BD> Firstly I love true stories; to watch something inspiring and to know it's based on real events makes the experience more gripping. My taste in film has always been dark and brutally honest. This story not only had all those ingredients but I was able to bring them to a surprising setting and use this dark style to surprise people about an industry they perhaps thought they knew.
LBB> What were you aiming for with the overall aesthetic of the film?
BD> Something that felt raw yet cinematic. The stable boxing fight scene was heavily influenced by Guy Ritchie's 'Snatch'.
LBB> How long was the production and what are your most memorable moments? Where did you shoot?
BD> We shot the race montage (mid-film) about a month earlier than everything else at York racecourse. On a tiny budget we had little control so it was a matter of point and shoot. As the racing start gates move position with each race we found it somewhat of a logistical nightmare trying to plan where our setups would be.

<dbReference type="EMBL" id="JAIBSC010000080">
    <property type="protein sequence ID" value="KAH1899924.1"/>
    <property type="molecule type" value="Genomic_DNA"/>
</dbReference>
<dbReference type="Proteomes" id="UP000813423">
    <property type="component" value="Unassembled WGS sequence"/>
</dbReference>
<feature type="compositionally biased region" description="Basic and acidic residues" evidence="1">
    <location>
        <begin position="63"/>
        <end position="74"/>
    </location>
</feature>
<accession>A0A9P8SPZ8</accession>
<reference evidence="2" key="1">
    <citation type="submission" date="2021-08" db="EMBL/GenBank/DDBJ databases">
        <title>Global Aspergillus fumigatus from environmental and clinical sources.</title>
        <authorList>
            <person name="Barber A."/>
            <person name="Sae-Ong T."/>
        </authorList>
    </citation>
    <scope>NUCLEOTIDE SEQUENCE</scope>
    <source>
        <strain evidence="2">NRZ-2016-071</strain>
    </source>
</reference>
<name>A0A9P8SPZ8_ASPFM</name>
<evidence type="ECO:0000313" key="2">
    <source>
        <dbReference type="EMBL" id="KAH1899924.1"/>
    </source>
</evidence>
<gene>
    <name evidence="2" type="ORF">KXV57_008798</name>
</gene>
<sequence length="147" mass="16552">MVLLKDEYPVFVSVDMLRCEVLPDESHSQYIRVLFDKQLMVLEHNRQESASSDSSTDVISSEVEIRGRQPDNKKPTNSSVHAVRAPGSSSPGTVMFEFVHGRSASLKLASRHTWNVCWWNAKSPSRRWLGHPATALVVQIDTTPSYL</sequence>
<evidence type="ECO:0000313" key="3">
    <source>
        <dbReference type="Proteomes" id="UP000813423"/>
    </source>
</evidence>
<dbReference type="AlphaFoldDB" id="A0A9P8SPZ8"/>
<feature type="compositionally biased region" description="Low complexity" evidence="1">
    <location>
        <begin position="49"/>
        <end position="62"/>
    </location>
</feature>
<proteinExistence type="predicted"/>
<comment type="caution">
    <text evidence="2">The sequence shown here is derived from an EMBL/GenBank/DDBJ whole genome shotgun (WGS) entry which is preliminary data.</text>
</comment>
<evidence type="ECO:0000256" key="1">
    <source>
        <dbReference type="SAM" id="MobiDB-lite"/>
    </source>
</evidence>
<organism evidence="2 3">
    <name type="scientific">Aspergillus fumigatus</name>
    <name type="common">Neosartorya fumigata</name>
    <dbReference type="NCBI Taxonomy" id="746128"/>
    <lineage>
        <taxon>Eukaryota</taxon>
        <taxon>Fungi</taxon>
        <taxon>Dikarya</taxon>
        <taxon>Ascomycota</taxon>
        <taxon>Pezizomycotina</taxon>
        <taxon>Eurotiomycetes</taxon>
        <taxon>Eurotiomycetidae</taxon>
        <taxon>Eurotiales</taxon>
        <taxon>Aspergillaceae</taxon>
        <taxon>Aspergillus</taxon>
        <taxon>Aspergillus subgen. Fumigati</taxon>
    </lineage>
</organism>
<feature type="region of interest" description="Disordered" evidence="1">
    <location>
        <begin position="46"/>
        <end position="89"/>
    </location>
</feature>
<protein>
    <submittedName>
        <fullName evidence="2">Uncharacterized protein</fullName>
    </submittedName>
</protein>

The rest of the film was shot over four days back-to-back in September. My fondest memories were the first two when we shot our fight scene in a chilled potato barn and used a forklift truck to suspend our lights. The hay bale boxing ring and towering wood pallets used as viewing boxes for the fight spectators created an atmospheric set. I'm sure the two actors who spent their days in bare feet and shorts, mid-September, in a chilled barn were less keen.
LBB> You made this for £3,000 - how did you pull it off?